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The evening Caledonian. [volume] (St. Johnsbury, Vt.) 1918-1920, August 25, 1919, Image 3

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THE EVENING. CALEDOMAN, MONDA Y, AUGUST 25, 1919
PAGE THREE V
Evening Caledonian
Established 1857' 5
ST. JOHNSBURY
FAÉCHEE
TEAM TO VICTORY
MONDA Y, AUGUST 25, 1919
LOCAL NEWS.
"Come On Over
to Our House
We're Fine and Warm!"
Children playing on the floor, with no. clanger of
catching cold. Rest of the family comforrable in"any
part of the house what's more desirable during
these long vvinter evenings f An
nTERnrrioniL
Onepipe Heater
brings joy to the whole family. The whole house is
kept warm, so no need of hugging stoves. Only one
fire to tencl once or tvvice a
day and no f uss, dirt or both
er from fuel or ashes.
This onc scicntific heater, placed in
the celiar, throueh its one pipe and
register dclivers heakhful heat'every
where in the house. And it 'keeps the
celiar cool.
You ought to have one; it costs no
more to run than several stoves. Get
the big IriTERnrrioniL Onepipe book.
It is instructive, interesting.
Sa
Eh ftóflf i :
ì imimr m l
H. J. Goodrich
CHOLERA KILLS
TEVVER HOGS
Accordine to rceoi-ds of the Uniteci
States Department of Agriculture for
the 13 months from Aprii 1, 1918, co
Aprii SO, 1910, hog cholera killcd 2,
815,004 hogs, valued at $G2,0-12,GS8.16,
in the United States. This is the
lowest loss by numbers for a similar
period in the live-stock history of the
United States, but on account of the
high price of hogs the monctary ioss
wa's heavyf For ex'ahìpleduririg the
year ending March 31, 1913, hogs
numbering G,064,470 and worth $58,
833.G53 died from cholera, while the
next ycar the disease took 6,304,320
hogs worth $67,097,461.
Department experimcnts show that
timeliness in vaccinatine hogs against
cholera is ali important. When ex
posed hogs were vaccinated, while
stili apparcntly . healthy, losses
am.ounted to only 4 per cent, but
when vaccination was deferred until
the animals showed externul signs of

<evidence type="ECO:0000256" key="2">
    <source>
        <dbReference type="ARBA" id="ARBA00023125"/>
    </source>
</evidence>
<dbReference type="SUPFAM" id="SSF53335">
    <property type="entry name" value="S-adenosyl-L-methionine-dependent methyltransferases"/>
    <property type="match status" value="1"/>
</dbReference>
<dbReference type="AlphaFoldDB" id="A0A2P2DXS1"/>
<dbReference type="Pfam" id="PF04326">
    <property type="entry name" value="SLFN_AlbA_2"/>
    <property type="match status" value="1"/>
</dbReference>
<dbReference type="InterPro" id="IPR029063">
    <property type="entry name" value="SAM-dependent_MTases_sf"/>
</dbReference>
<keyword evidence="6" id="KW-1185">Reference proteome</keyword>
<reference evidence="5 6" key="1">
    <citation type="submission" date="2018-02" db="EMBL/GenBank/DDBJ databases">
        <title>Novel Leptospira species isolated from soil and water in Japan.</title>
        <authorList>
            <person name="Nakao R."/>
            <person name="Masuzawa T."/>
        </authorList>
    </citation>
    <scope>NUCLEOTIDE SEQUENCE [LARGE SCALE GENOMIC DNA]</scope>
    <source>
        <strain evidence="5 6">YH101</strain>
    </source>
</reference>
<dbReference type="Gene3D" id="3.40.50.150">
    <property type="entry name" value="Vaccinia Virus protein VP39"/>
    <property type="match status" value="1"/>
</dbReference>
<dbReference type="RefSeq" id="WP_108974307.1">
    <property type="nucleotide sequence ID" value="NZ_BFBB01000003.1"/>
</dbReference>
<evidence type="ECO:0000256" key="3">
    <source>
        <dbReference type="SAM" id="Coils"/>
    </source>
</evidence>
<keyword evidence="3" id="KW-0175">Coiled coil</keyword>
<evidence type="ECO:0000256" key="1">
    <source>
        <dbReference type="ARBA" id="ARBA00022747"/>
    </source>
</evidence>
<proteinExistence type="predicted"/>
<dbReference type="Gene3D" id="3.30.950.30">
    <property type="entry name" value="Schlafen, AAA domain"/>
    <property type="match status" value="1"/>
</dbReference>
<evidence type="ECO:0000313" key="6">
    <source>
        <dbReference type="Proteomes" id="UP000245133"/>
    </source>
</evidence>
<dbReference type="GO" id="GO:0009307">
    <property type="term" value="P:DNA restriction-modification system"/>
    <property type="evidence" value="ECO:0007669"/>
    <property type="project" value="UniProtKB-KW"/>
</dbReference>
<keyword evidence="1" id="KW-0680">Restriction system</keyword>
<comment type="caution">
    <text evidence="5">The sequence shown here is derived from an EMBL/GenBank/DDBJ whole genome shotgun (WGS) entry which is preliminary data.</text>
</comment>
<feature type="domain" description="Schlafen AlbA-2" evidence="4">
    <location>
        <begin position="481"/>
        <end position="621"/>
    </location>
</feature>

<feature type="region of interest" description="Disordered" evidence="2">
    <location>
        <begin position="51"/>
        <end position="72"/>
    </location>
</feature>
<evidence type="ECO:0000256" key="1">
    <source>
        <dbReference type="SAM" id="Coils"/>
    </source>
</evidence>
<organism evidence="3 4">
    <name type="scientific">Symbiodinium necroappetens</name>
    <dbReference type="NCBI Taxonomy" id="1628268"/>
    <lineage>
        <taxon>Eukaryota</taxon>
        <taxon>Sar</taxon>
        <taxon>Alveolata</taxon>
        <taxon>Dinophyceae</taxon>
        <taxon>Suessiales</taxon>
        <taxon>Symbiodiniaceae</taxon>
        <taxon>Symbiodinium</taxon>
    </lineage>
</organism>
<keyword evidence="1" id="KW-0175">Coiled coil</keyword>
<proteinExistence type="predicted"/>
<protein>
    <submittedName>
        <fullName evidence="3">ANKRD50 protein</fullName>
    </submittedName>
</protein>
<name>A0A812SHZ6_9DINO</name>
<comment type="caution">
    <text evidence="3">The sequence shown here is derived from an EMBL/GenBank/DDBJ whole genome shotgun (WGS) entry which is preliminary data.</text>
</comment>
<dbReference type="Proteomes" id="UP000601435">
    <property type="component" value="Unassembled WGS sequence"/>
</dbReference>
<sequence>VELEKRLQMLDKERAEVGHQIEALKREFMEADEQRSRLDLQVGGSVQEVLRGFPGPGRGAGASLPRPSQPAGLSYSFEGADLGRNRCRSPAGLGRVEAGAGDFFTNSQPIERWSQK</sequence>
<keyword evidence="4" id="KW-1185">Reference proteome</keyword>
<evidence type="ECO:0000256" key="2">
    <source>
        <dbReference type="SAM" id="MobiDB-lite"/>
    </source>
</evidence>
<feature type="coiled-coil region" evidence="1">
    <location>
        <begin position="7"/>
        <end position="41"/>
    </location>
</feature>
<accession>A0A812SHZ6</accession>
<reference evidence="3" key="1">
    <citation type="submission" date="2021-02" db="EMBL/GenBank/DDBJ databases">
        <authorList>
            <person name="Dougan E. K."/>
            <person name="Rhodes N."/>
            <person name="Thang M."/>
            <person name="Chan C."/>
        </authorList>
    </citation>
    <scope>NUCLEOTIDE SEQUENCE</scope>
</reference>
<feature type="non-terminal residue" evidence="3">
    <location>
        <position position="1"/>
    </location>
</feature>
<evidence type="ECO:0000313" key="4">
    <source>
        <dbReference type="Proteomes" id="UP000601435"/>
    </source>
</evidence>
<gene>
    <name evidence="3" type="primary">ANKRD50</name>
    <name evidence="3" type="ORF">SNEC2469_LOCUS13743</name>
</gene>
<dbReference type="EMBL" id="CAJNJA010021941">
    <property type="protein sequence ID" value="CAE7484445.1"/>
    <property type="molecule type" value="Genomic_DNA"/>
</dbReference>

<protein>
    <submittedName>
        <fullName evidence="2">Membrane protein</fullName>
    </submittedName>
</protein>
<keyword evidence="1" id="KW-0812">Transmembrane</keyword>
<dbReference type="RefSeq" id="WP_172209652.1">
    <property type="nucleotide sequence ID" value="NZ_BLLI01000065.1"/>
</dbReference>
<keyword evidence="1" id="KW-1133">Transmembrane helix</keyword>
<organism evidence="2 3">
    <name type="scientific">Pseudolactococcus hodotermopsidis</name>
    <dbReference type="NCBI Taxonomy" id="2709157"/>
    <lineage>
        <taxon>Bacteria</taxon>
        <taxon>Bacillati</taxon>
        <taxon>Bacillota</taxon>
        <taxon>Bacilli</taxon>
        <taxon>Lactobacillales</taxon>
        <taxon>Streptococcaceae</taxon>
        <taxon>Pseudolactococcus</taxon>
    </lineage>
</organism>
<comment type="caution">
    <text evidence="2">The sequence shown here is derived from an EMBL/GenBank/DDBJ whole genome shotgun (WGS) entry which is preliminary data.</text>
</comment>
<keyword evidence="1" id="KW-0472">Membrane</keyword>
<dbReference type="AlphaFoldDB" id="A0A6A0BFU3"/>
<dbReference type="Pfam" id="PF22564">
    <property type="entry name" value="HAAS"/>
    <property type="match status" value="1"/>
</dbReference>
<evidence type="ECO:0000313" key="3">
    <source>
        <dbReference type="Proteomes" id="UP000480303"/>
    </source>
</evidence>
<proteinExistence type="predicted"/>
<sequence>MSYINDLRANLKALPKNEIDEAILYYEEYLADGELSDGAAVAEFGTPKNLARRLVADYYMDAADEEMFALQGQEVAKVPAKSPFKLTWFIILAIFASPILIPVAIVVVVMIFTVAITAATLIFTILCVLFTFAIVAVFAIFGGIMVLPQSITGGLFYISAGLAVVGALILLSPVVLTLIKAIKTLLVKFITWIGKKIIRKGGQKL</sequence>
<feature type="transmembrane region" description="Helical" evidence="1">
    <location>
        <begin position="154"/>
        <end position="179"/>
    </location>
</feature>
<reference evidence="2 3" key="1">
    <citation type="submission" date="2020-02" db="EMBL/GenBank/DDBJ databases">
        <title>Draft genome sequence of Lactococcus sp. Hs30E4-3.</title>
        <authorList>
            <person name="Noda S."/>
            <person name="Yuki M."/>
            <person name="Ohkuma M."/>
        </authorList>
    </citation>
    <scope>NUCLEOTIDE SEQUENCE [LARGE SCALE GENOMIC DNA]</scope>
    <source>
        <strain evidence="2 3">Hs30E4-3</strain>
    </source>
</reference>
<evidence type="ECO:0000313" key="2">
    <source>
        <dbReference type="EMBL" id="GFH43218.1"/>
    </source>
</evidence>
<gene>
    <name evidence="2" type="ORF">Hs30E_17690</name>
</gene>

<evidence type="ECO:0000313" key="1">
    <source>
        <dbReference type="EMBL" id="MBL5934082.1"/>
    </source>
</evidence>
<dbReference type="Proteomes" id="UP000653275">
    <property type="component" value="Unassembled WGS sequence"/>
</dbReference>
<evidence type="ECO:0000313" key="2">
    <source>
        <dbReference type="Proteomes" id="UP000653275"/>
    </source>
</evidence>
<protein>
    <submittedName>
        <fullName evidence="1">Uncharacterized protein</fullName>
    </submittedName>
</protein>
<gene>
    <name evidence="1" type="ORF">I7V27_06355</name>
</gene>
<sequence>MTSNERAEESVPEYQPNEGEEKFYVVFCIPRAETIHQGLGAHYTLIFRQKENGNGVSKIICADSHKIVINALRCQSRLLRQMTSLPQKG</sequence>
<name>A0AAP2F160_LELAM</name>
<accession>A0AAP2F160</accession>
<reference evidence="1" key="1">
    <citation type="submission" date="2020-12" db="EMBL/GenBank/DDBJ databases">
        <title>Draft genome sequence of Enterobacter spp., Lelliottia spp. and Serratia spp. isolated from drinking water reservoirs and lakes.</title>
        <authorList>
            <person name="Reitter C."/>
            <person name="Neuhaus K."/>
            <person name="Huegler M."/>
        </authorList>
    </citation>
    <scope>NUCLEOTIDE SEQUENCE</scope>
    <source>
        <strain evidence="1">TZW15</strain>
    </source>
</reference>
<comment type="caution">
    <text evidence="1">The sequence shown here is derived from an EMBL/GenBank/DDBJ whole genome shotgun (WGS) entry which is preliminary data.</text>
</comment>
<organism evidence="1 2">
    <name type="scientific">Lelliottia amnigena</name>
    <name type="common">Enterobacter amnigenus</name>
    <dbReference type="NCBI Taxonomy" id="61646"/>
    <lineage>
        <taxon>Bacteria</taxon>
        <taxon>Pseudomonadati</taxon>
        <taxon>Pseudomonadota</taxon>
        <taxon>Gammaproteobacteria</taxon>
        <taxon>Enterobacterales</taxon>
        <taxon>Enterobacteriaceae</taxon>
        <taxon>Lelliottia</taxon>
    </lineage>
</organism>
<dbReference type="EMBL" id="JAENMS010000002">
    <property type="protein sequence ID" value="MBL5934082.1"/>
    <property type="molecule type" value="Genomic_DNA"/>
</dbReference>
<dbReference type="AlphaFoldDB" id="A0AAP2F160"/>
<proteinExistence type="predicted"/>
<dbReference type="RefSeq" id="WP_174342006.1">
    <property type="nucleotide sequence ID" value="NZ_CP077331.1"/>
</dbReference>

sickness, losses averaged nearly 29
per cent. This shows that the man
who puts off the preventive treatment
until his hogs are sick with cholera
stands only about one chance in seven
of preventing fatai results. It is im
portant, also, to maintain hog yards
and barns in clcan and sanitary con-dilion.
FINDING TRUCKS' EFFECT
ON ROADS
1 To determine the destructive effect
of heavily loadcd auto trucks on
highways and streets, and to mer
the deniand for data on the design of
road surfaces and foundations io
withstand such heavy trattic, a series
of experiments is being conducted by
the Iiureau of Public IJoads, United
States Department of Agricullure, at
the Arlington Experimental Farm to
determine the impact of auto truck?
on roads.
The most striking single elevelop
ment in the highway field in 1918 was
the tremendous increase in motor
truck traffic. Five years ago heavy
motor trucks were few in number
and limited practically entircly to the
paved streets of larger cities. These
vehicles now comprise probably 4 to
5 per cent of the grand total of ali
motor vehicles and are to be found
wherever traffic conditions pernnt
profitable use. Eut very few roads
were designed to carry any largo
volume of this class of trarne. Con
sequently, the cost of adequate
maintenance was increased greatly
during the year. In many places the
damage due to the incessant pound
ing of these fast and heavy vehicles
was so great as to require complete
reconstruction.
Mr. and Mrs. R. W. Turner and
son, Reginald, are spending two
weeks in camp at Forest Lake, N. II.
The public schools will open for
the fall term on Monday, Sept. S
Miss Bernice Kittredge lc-ft Satuv
day for Richmond Hill, L. I., to mal; e
her home with Mrs. John Irwin.
Jack Cowles from Lyndonville is
spending a few days' vacation with
Theodore Hawkins at Goss Hollow.
Mrs. J. K. Herbert of Spring Street
is spending some time at Brunswick
Springs Lodge, North Stratford, N.
II.
Supt. W. II. Young returned from
the superintendents' confercnce a!
Randolph Sunday and will spend the
remainder of his vacation in St.
Johnsbury.
William Gibbs, Grand Union Tea
Company representativc, has heen
confined to his bed for four or five
days but expeets to be out again in a
few days.
Mrs. Thomas Kelley of Kirby, a
sister of Mrs. Elizabeth Sulloway of
. Johnsbury died Friday evening.
The funeral was held Sunday aftor
r.oon at 2 o'clock at Mrs. Kelley's
late home in Kirby.
Mr. and Mrs. A. E. Powell are
spending a week at Joe's Pond. Miss
Lillian Switser of Washington, I).
C, and Harry B. Powers of Port
land, Me., and Miss Laura Suitor of
this place will be their guests, and
Miss Carman Hill and Dwight Per
kins of Lcbanon, N. IL, will also
spend a few days with them.
Mrs. C. L. McCrillis, who has been
spending some time with her daugh
tor, Mrs. John P. Kilbourne at Coat
icook, P. Q., also a week at Bruns
wick Springs Lodge, has returned
home, making the trip from Bruns
wick in Mr. KUburn's auto. Mr. Kil
burn who is accompanied by his
friend, Octave Menard, also of Coati
cook, will spend a few days in town.
The Home Team Put Up a
Real Game Saturday
and VVon
COUNTY EXHIBITS
New Features to Be Introduced at
the Vermont State Fair